The mission of this crime analysis unit will be facilitating situational awareness and assisting out police officers with crime reduction efforts. The results of crime analysis will be generated to assist our officers with understanding their jurisdiction’s environment, as well as guide them in implementing specific strategies for crime reduction (Santos, 2012). The goals of this crime analysis unit will be to uncover vital pieces of intelligence from within huge quantities of data and to distribute this information to officers and investigators in the field, overall assisting their efforts in apprehending criminals and eliminating criminal activity. Additionally, analysis of crime is an essential tool when it comes to establishing crime prevention efforts. The cost benefit analysis shows that preventing crime costs less than apprehending, or trying to apprehend, criminals subsequent to the crime occurring (Osborne & Wernicke, 2003). The overall objective of this crime analysis unit is to transform data into actionable intelligence on crime series, patterns, trends, etc. in order to support the department with preventing criminal acts from ensuing for both short and long term problems.
Role of Analysis within the Department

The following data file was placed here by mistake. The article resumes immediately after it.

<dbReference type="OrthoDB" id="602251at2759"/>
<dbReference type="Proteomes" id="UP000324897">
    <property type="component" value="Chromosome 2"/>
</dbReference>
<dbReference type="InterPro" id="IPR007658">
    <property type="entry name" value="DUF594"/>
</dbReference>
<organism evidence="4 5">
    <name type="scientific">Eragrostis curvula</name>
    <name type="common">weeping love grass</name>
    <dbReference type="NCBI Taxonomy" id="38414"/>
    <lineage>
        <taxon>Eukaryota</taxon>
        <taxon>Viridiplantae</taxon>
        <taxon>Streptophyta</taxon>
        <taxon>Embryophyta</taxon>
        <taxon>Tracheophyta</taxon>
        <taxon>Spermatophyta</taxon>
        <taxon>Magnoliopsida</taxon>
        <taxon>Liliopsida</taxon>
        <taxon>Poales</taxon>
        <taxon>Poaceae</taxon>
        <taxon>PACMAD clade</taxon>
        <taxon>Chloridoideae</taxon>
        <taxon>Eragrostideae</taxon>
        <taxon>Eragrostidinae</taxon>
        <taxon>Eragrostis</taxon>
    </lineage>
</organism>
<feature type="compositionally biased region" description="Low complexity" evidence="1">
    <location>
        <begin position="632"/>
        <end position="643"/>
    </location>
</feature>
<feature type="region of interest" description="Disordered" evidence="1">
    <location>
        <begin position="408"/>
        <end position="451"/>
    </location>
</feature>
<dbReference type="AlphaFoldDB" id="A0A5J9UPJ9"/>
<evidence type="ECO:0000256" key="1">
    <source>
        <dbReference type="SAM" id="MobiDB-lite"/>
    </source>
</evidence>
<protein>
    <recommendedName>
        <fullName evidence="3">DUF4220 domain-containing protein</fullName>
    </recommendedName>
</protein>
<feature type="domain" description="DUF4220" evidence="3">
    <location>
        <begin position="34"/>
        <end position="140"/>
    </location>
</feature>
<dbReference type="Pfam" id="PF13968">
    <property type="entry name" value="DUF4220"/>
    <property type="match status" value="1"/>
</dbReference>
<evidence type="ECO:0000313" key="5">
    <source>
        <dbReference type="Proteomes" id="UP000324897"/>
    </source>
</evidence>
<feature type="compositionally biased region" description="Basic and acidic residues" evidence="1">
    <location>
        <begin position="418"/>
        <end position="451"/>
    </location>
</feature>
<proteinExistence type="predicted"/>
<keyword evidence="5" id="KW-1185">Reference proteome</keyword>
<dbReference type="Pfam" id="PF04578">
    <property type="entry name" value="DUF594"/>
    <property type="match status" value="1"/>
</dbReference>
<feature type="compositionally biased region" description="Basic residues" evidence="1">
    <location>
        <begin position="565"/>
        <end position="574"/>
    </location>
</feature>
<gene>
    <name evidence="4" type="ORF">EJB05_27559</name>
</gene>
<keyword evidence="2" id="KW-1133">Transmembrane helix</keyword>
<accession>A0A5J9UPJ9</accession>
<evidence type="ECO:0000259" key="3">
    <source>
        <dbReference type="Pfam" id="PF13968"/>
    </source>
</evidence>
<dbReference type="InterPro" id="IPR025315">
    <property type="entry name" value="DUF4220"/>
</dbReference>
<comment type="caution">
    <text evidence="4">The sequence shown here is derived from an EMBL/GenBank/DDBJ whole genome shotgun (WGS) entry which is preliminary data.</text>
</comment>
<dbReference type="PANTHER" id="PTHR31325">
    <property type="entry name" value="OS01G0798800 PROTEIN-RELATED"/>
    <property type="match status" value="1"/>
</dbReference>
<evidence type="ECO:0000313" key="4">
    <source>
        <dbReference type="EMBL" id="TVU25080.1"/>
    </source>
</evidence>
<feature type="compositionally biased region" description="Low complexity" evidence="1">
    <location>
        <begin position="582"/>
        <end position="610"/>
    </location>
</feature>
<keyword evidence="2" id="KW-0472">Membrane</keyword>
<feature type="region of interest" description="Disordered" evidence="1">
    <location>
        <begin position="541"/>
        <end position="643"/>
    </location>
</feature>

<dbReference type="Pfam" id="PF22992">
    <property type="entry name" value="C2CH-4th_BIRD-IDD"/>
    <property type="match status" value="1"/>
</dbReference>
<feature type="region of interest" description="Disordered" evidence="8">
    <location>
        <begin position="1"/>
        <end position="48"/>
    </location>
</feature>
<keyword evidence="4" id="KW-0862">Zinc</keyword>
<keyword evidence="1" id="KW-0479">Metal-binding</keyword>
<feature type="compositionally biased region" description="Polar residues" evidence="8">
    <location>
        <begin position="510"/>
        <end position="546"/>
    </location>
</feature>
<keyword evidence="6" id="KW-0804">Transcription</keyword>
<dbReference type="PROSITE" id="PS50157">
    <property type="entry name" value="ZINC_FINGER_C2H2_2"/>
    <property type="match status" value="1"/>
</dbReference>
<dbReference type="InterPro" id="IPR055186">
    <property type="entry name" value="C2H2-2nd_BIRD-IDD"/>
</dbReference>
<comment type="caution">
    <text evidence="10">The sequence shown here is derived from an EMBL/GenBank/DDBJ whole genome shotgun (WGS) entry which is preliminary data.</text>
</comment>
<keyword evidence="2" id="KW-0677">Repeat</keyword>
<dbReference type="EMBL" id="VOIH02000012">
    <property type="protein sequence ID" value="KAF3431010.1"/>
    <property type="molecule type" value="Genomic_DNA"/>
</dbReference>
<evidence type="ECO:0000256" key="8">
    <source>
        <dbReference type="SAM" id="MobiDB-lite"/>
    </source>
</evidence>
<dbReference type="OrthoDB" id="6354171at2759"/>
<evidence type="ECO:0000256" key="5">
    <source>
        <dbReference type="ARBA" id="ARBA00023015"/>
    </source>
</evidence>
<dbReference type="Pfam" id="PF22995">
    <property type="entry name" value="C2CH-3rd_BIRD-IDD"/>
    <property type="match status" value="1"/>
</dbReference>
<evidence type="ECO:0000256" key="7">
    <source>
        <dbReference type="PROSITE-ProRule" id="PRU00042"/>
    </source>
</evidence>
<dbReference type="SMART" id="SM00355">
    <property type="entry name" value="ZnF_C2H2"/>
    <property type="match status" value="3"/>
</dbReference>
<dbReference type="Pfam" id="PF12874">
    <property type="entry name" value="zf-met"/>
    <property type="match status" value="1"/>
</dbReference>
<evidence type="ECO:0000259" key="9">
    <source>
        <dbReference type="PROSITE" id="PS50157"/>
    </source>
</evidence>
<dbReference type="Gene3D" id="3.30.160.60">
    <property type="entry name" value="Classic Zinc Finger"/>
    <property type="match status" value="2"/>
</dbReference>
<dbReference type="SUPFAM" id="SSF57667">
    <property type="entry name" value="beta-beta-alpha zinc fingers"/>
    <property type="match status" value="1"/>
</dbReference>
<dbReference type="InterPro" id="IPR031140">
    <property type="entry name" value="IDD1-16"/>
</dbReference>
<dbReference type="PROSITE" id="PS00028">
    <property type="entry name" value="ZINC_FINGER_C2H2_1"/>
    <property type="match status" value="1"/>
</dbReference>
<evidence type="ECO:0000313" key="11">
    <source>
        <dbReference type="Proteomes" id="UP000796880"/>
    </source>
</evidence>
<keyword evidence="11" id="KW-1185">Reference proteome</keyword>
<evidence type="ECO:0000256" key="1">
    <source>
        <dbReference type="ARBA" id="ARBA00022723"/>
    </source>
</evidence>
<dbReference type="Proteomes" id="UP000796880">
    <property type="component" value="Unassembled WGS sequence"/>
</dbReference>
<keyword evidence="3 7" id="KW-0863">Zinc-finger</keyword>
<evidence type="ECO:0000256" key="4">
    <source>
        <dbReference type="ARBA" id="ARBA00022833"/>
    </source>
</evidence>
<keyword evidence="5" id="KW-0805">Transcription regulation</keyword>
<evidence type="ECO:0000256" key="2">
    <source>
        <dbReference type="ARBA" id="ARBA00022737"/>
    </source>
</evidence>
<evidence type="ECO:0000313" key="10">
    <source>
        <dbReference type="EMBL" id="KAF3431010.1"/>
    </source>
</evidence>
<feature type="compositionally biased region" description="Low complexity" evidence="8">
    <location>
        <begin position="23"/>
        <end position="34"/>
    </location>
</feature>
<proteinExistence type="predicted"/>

The role of analysis in this department is to assist with the overall intelligence, investigative, and planning activities. The crime analysis unit will analyze crime for a number of reasons. The analysts within the unit will allow this department to benefit from the wealth of information that exists in law enforcement agencies, the criminal justice system, and the public domain. The unit will also analyze crime to make the most of the limited law enforcement resources and to update our officers on general and precise crime trends, patterns, and series in a continuous, timely manner. Further, the crime analysis unit will be able to access crime problems beyond the local jurisdiction to pull from and assist fellow law enforcement agencies. On top of that, the analysts will be proactive in discovering and thwarting crime problems, as well as matching the department’s efforts to the demands of an ever-changing society (Giblin, 2006).